Close this window
Call it what you will, telework or telecommuting or remote work has grown nearly 80 percent in the U.S. since 2005. It is also something that TechSoup and several of our donor partners have championed for years.
Telework means an employee or volunteer regularly does work outside of the office, usually at home or when traveling. In this age of mobile devices and cloud computing, many workers now have ample tools to work effectively wherever they are, but one major concern organizations still have is how to effectively manage teleworkers so productivity doesn't drop.
That's where telework policies come in. We've compiled some resources to help organizations better manage teleworkers.
Allowing employees to telework can increase productivity, reduce facility costs, lower absenteeism, and reduce turnover. That's why government, the private sector, and nonprofits have all been increasingly adopting telework.
Not surprisingly, employees also like to have the option to do it. Teleworkers can each save $10,000 per year by working from home at least half-time, according to a Citrix whitepaper outlining the benefits of telework.
The savings to a charity can also be extensive. You can see what those would be for your organization using the Global Workplace Analytics Employer Workplace Savings Calculator (free registration is required to use the tool).
With all those potential benefits, what's stopping nonprofits from allowing their staff and volunteers to work remotely? Often it is that organizations don't know how to manage those teleworkers to ensure they're truly doing their work.
Some of the most concrete advice I found on practical management of teleworkers is Jacob Griscom's article How Telecommunications Is Changing Work for Nonprofits, in particular his section on systems for measuring results and accountability.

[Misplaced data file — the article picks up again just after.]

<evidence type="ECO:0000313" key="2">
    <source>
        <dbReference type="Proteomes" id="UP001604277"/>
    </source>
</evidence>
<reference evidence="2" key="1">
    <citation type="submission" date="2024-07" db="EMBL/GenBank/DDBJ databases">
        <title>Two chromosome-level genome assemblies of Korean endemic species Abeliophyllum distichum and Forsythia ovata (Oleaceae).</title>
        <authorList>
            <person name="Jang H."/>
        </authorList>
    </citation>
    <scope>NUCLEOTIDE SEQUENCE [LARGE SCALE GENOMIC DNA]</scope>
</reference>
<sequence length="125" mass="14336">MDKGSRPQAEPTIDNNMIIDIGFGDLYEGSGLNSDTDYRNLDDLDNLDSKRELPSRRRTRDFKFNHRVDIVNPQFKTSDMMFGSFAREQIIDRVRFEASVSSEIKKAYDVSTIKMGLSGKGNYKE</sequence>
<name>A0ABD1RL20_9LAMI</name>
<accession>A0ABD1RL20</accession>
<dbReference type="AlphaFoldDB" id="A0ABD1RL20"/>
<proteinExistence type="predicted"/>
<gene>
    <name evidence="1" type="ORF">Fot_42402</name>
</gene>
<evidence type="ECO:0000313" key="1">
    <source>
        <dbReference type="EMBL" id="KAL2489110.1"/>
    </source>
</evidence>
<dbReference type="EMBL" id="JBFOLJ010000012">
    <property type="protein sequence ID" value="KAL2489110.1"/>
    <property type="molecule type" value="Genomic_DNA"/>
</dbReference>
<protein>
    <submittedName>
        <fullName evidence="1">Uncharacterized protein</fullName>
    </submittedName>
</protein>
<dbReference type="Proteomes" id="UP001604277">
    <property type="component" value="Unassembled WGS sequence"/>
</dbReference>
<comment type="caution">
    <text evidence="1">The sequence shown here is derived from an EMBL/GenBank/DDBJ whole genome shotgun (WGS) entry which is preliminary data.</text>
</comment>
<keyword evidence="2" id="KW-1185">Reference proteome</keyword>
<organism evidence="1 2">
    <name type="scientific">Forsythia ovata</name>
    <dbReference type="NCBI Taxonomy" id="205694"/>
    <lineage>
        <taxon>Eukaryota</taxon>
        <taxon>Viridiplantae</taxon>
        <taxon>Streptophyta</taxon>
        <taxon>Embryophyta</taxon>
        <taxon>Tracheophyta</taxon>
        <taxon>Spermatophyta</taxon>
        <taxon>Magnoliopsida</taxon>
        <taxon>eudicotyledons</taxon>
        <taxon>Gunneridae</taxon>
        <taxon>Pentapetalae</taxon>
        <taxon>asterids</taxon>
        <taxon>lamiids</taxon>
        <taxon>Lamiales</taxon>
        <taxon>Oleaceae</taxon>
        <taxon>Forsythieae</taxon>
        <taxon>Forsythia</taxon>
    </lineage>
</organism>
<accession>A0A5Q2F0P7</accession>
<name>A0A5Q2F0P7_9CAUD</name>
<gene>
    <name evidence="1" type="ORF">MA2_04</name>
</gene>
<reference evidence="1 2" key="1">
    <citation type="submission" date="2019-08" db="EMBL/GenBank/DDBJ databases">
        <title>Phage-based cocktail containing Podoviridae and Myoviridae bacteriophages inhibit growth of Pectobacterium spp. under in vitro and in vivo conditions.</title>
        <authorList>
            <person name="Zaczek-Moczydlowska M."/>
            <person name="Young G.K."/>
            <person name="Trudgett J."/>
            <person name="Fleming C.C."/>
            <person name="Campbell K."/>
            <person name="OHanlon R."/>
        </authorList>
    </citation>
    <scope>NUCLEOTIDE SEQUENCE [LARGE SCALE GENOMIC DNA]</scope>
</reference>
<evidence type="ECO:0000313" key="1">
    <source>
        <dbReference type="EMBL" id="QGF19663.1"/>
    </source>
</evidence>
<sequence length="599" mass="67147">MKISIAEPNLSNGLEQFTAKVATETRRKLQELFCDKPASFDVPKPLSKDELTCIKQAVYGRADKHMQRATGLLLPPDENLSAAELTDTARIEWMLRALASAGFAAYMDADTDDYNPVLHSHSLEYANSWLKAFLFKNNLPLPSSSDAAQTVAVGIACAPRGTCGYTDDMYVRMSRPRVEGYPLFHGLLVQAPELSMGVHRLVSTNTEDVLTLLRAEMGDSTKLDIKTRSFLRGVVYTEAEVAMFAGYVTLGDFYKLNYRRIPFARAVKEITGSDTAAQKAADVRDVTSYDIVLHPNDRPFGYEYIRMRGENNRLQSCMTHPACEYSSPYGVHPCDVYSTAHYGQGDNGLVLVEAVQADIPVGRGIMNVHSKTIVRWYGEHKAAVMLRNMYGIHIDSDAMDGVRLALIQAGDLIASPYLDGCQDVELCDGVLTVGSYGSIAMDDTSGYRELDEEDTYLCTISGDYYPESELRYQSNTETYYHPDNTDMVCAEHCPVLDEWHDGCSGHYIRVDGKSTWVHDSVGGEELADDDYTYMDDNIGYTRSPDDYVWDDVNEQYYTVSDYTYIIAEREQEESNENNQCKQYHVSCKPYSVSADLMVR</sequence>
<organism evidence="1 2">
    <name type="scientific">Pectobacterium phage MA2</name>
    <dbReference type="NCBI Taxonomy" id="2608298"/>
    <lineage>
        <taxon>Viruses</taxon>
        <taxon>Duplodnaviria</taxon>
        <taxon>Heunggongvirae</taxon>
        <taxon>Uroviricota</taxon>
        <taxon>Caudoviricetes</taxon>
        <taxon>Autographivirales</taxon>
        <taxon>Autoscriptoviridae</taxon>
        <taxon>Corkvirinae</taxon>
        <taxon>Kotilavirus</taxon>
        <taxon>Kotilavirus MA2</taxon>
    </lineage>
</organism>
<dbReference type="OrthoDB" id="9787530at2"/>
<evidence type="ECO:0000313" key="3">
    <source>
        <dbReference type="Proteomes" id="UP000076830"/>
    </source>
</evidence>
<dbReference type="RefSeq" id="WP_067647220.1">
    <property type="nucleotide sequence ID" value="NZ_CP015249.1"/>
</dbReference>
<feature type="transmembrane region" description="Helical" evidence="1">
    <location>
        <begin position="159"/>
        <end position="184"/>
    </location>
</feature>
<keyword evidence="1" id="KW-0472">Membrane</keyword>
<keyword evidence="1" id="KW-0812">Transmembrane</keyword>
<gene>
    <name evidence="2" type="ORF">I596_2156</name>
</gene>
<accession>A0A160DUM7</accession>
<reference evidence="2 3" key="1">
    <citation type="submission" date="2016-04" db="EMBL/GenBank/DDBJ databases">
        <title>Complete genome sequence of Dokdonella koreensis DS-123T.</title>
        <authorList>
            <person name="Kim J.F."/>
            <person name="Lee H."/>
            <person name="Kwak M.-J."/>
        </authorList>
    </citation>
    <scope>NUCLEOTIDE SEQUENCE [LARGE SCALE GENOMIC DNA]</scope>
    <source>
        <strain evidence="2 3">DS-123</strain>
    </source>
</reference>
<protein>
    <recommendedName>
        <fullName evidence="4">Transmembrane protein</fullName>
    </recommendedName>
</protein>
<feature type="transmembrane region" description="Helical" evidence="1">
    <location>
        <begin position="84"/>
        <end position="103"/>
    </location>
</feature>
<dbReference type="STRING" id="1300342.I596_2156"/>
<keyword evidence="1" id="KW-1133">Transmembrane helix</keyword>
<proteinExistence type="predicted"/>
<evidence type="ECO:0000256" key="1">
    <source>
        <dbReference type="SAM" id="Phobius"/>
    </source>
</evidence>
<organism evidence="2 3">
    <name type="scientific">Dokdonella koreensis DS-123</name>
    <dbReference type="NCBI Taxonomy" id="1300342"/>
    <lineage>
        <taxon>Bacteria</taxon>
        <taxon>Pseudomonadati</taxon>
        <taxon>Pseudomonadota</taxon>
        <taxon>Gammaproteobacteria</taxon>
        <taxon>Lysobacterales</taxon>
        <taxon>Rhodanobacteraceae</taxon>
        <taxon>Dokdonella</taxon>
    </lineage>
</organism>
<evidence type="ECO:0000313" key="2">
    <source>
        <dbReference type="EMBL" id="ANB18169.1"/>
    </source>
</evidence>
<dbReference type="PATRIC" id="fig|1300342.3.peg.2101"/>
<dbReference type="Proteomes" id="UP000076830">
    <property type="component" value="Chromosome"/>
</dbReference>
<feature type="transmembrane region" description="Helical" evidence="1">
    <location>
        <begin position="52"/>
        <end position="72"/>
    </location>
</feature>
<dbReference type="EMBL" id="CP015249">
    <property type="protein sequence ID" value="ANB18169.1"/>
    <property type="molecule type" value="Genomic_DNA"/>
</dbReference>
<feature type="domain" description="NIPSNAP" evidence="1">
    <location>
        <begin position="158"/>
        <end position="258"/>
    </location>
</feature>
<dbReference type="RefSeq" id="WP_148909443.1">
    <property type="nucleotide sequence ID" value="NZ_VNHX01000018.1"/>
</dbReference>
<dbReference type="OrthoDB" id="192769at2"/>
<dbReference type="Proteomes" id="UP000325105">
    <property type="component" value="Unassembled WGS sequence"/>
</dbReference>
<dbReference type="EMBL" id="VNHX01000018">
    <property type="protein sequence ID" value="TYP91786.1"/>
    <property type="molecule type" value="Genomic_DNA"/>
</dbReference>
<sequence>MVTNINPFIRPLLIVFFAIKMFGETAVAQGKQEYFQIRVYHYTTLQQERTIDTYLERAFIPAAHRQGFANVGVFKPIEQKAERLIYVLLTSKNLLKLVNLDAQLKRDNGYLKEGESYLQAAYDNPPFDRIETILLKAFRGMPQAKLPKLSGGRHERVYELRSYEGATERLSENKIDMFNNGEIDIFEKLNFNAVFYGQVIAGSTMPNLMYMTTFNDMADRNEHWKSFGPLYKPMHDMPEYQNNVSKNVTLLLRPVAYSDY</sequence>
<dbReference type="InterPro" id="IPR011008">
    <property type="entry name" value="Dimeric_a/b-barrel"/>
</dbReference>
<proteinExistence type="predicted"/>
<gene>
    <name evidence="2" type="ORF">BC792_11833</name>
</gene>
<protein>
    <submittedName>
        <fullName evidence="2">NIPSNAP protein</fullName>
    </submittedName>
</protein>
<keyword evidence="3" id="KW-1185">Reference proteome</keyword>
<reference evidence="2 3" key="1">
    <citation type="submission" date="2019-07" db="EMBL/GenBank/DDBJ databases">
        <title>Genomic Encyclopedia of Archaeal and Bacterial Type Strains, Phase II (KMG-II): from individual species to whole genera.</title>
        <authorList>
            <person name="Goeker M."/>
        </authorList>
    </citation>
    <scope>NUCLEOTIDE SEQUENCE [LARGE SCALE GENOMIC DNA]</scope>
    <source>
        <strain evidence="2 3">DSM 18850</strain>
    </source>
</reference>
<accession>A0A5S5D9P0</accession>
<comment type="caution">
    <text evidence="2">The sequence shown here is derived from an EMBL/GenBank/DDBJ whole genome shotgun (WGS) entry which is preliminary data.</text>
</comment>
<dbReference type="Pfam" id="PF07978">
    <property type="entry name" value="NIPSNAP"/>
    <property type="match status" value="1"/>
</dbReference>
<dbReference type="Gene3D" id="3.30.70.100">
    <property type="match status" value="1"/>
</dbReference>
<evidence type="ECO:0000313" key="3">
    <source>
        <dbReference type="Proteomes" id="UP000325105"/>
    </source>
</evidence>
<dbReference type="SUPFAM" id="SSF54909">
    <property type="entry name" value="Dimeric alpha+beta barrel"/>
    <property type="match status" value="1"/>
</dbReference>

Regular check-ins via phone, instant messaging, web conferencing, or email seem to be useful for managers.
Yet even in the most optimal open work environments, certain tasks, meetings, trainings, and creative processes are either impossible or severely limited if employees can't meet face-to-face. To address this, Griscom recommends meeting face to face when necessary.
He also talks about developing a "results-only" work environment. This type of management emphasizes and rewards productivity rather than time at work.
Here are some more resources to help you manage remote staff effectively:
Here are some good resources that I found in going through the glut of online information:
Do you have experience managing teleworkers (or teleworking yourself)? Share your experience in the comments below.
Image 1: TechSoup
Image 2: DPLA-Public Domain-Google digitized-Hathi Trust
Image 3: markos86 / Shutterstock
Image 4: Bloomua / Shutterstock
Image 5: mindscanner / Shutterstock
Image 6: racorn/ Shutterstock
Telework, when it's unpaid, is virtual volunteering. When I started, there was no research regarding online volunteering, so I used a combination of traditional volunteer management research, resources and publications and telecommuting manuals to come up with the original suggestions for how to work remotely with volunteers using the Internet, promoted via the Virtual Volunteering Project. Some of those resources can be found here: virtualvolunteering.wikispaces.com/remote
Also, here is some of my own advice regarding how to manage online staff (paid or volunteer), and how staff can convince their work place to let them work remotely at least some of the time: www.coyotecommunications.com/.../telecommute.shtml
Its a great take the I got now from this post. Its really helpful for me I need to do some outsourcing work.Thanks.
This work is published under a Creative Commons Attribution-NonCommercial-NoDerivs 4.0 International License.